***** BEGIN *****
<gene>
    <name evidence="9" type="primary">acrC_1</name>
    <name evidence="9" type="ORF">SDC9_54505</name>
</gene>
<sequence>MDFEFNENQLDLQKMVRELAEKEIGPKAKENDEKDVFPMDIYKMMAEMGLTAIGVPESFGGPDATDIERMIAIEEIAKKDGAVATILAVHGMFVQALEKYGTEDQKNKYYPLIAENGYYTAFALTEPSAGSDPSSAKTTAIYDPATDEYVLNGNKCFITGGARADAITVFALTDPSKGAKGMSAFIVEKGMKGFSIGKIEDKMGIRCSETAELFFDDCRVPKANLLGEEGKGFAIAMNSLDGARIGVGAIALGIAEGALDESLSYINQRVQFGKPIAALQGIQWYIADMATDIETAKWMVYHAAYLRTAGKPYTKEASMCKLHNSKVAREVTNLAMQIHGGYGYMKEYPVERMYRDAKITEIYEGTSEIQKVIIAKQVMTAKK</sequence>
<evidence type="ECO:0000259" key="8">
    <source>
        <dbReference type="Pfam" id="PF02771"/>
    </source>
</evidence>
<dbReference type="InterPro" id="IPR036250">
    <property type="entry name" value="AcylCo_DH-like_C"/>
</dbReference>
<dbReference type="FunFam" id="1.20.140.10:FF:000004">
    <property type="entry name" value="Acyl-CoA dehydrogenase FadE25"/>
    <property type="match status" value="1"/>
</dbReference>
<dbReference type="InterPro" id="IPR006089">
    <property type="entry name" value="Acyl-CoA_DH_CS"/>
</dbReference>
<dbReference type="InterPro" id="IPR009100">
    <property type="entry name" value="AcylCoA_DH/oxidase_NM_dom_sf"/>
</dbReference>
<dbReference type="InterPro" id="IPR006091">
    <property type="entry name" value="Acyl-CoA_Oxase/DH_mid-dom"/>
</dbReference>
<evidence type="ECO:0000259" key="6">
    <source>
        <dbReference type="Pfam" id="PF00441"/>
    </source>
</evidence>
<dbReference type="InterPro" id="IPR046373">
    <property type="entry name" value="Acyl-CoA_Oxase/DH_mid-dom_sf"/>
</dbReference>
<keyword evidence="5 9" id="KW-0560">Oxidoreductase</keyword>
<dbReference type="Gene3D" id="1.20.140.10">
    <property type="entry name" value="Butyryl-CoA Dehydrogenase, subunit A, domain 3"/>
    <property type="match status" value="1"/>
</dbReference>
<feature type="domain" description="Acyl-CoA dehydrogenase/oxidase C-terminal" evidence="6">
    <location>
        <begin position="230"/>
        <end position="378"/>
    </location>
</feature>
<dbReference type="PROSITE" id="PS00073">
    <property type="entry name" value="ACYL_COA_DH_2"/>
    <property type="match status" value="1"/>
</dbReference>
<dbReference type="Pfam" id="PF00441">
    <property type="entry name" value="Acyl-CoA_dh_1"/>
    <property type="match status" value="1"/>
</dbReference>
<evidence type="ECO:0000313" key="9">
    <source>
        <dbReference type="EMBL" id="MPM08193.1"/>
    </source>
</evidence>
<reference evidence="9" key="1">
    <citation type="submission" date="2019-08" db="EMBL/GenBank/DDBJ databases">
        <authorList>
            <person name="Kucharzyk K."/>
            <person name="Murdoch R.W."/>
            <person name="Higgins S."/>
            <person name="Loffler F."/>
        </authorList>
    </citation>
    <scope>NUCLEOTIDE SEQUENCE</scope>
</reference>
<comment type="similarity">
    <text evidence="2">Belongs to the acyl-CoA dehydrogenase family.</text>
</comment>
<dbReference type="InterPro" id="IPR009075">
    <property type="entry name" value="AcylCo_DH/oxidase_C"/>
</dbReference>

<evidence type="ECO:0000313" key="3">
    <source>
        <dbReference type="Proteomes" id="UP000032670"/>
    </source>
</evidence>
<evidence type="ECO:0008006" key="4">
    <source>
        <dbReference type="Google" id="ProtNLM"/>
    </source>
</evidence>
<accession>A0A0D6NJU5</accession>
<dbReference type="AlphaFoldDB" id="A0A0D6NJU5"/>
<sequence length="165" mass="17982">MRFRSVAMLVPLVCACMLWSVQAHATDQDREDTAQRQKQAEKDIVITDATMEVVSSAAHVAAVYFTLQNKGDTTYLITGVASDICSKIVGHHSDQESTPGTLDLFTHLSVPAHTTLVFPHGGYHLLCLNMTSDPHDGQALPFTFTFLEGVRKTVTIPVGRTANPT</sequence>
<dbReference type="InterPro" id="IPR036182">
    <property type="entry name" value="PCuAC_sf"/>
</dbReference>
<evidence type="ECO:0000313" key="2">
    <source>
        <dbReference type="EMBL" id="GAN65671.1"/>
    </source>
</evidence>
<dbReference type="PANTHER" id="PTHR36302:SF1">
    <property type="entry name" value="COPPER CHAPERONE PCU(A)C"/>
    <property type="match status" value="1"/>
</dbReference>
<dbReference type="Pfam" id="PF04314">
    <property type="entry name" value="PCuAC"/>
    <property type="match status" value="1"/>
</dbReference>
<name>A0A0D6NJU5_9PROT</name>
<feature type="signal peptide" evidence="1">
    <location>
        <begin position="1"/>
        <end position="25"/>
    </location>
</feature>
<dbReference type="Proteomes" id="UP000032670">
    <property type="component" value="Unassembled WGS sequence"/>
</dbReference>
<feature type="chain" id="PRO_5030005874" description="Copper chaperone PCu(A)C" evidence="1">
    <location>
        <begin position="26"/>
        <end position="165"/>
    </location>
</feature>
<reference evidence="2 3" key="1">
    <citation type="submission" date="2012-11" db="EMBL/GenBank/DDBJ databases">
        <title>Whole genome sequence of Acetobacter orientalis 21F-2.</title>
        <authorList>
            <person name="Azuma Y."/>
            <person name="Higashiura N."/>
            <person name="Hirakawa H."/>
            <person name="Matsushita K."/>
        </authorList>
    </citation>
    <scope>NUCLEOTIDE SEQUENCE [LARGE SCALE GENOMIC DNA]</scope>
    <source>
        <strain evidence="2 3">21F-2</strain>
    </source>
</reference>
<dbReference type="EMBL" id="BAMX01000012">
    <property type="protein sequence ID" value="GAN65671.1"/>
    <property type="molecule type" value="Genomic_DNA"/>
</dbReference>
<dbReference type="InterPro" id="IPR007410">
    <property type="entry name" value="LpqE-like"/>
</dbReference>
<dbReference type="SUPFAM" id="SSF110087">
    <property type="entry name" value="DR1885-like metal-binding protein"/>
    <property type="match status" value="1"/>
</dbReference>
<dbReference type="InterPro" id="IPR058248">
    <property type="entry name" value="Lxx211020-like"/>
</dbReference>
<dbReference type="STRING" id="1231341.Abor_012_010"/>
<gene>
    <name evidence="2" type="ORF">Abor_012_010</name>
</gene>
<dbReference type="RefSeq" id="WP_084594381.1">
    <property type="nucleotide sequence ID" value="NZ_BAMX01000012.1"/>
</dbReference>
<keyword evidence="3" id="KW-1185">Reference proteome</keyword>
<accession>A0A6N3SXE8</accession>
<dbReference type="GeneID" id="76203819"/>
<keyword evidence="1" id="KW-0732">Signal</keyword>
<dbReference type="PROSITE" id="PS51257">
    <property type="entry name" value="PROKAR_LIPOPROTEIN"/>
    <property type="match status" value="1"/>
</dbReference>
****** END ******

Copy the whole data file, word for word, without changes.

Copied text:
<gene>
    <name evidence="9" type="primary">acrC_1</name>
    <name evidence="9" type="ORF">SDC9_54505</name>
</gene>
<sequence>MDFEFNENQLDLQKMVRELAEKEIGPKAKENDEKDVFPMDIYKMMAEMGLTAIGVPESFGGPDATDIERMIAIEEIAKKDGAVATILAVHGMFVQALEKYGTEDQKNKYYPLIAENGYYTAFALTEPSAGSDPSSAKTTAIYDPATDEYVLNGNKCFITGGARADAITVFALTDPSKGAKGMSAFIVEKGMKGFSIGKIEDKMGIRCSETAELFFDDCRVPKANLLGEEGKGFAIAMNSLDGARIGVGAIALGIAEGALDESLSYINQRVQFGKPIAALQGIQWYIADMATDIETAKWMVYHAAYLRTAGKPYTKEASMCKLHNSKVAREVTNLAMQIHGGYGYMKEYPVERMYRDAKITEIYEGTSEIQKVIIAKQVMTAKK</sequence>
<evidence type="ECO:0000259" key="8">
    <source>
        <dbReference type="Pfam" id="PF02771"/>
    </source>
</evidence>
<dbReference type="InterPro" id="IPR036250">
    <property type="entry name" value="AcylCo_DH-like_C"/>
</dbReference>
<dbReference type="FunFam" id="1.20.140.10:FF:000004">
    <property type="entry name" value="Acyl-CoA dehydrogenase FadE25"/>
    <property type="match status" value="1"/>
</dbReference>
<dbReference type="InterPro" id="IPR006089">
    <property type="entry name" value="Acyl-CoA_DH_CS"/>
</dbReference>
<dbReference type="InterPro" id="IPR009100">
    <property type="entry name" value="AcylCoA_DH/oxidase_NM_dom_sf"/>
</dbReference>
<dbReference type="InterPro" id="IPR006091">
    <property type="entry name" value="Acyl-CoA_Oxase/DH_mid-dom"/>
</dbReference>
<evidence type="ECO:0000259" key="6">
    <source>
        <dbReference type="Pfam" id="PF00441"/>
    </source>
</evidence>
<dbReference type="InterPro" id="IPR046373">
    <property type="entry name" value="Acyl-CoA_Oxase/DH_mid-dom_sf"/>
</dbReference>
<keyword evidence="5 9" id="KW-0560">Oxidoreductase</keyword>
<dbReference type="Gene3D" id="1.20.140.10">
    <property type="entry name" value="Butyryl-CoA Dehydrogenase, subunit A, domain 3"/>
    <property type="match status" value="1"/>
</dbReference>
<feature type="domain" description="Acyl-CoA dehydrogenase/oxidase C-terminal" evidence="6">
    <location>
        <begin position="230"/>
        <end position="378"/>
    </location>
</feature>
<dbReference type="PROSITE" id="PS00073">
    <property type="entry name" value="ACYL_COA_DH_2"/>
    <property type="match status" value="1"/>
</dbReference>
<dbReference type="Pfam" id="PF00441">
    <property type="entry name" value="Acyl-CoA_dh_1"/>
    <property type="match status" value="1"/>
</dbReference>
<evidence type="ECO:0000313" key="9">
    <source>
        <dbReference type="EMBL" id="MPM08193.1"/>
    </source>
</evidence>
<reference evidence="9" key="1">
    <citation type="submission" date="2019-08" db="EMBL/GenBank/DDBJ databases">
        <authorList>
            <person name="Kucharzyk K."/>
            <person name="Murdoch R.W."/>
            <person name="Higgins S."/>
            <person name="Loffler F."/>
        </authorList>
    </citation>
    <scope>NUCLEOTIDE SEQUENCE</scope>
</reference>
<comment type="similarity">
    <text evidence="2">Belongs to the acyl-CoA dehydrogenase family.</text>
</comment>
<dbReference type="InterPro" id="IPR009075">
    <property type="entry name" value="AcylCo_DH/oxidase_C"/>
</dbReference>

<evidence type="ECO:0000313" key="3">
    <source>
        <dbReference type="Proteomes" id="UP000032670"/>
    </source>
</evidence>
<evidence type="ECO:0008006" key="4">
    <source>
        <dbReference type="Google" id="ProtNLM"/>
    </source>
</evidence>
<accession>A0A0D6NJU5</accession>
<dbReference type="AlphaFoldDB" id="A0A0D6NJU5"/>
<sequence length="165" mass="17982">MRFRSVAMLVPLVCACMLWSVQAHATDQDREDTAQRQKQAEKDIVITDATMEVVSSAAHVAAVYFTLQNKGDTTYLITGVASDICSKIVGHHSDQESTPGTLDLFTHLSVPAHTTLVFPHGGYHLLCLNMTSDPHDGQALPFTFTFLEGVRKTVTIPVGRTANPT</sequence>
<dbReference type="InterPro" id="IPR036182">
    <property type="entry name" value="PCuAC_sf"/>
</dbReference>
<evidence type="ECO:0000313" key="2">
    <source>
        <dbReference type="EMBL" id="GAN65671.1"/>
    </source>
</evidence>
<dbReference type="PANTHER" id="PTHR36302:SF1">
    <property type="entry name" value="COPPER CHAPERONE PCU(A)C"/>
    <property type="match status" value="1"/>
</dbReference>
<dbReference type="Pfam" id="PF04314">
    <property type="entry name" value="PCuAC"/>
    <property type="match status" value="1"/>
</dbReference>
<name>A0A0D6NJU5_9PROT</name>
<feature type="signal peptide" evidence="1">
    <location>
        <begin position="1"/>
        <end position="25"/>
    </location>
</feature>
<dbReference type="Proteomes" id="UP000032670">
    <property type="component" value="Unassembled WGS sequence"/>
</dbReference>
<feature type="chain" id="PRO_5030005874" description="Copper chaperone PCu(A)C" evidence="1">
    <location>
        <begin position="26"/>
        <end position="165"/>
    </location>
</feature>
<reference evidence="2 3" key="1">
    <citation type="submission" date="2012-11" db="EMBL/GenBank/DDBJ databases">
        <title>Whole genome sequence of Acetobacter orientalis 21F-2.</title>
        <authorList>
            <person name="Azuma Y."/>
            <person name="Higashiura N."/>
            <person name="Hirakawa H."/>
            <person name="Matsushita K."/>
        </authorList>
    </citation>
    <scope>NUCLEOTIDE SEQUENCE [LARGE SCALE GENOMIC DNA]</scope>
    <source>
        <strain evidence="2 3">21F-2</strain>
    </source>
</reference>
<dbReference type="EMBL" id="BAMX01000012">
    <property type="protein sequence ID" value="GAN65671.1"/>
    <property type="molecule type" value="Genomic_DNA"/>
</dbReference>
<dbReference type="InterPro" id="IPR007410">
    <property type="entry name" value="LpqE-like"/>
</dbReference>
<dbReference type="SUPFAM" id="SSF110087">
    <property type="entry name" value="DR1885-like metal-binding protein"/>
    <property type="match status" value="1"/>
</dbReference>
<dbReference type="InterPro" id="IPR058248">
    <property type="entry name" value="Lxx211020-like"/>
</dbReference>
<dbReference type="STRING" id="1231341.Abor_012_010"/>
<gene>
    <name evidence="2" type="ORF">Abor_012_010</name>
</gene>
<dbReference type="RefSeq" id="WP_084594381.1">
    <property type="nucleotide sequence ID" value="NZ_BAMX01000012.1"/>
</dbReference>
<keyword evidence="3" id="KW-1185">Reference proteome</keyword>
<accession>A0A6N3SXE8</accession>
<dbReference type="GeneID" id="76203819"/>
<keyword evidence="1" id="KW-0732">Signal</keyword>
<dbReference type="PROSITE" id="PS51257">
    <property type="entry name" value="PROKAR_LIPOPROTEIN"/>
    <property type="match status" value="1"/>
</dbReference>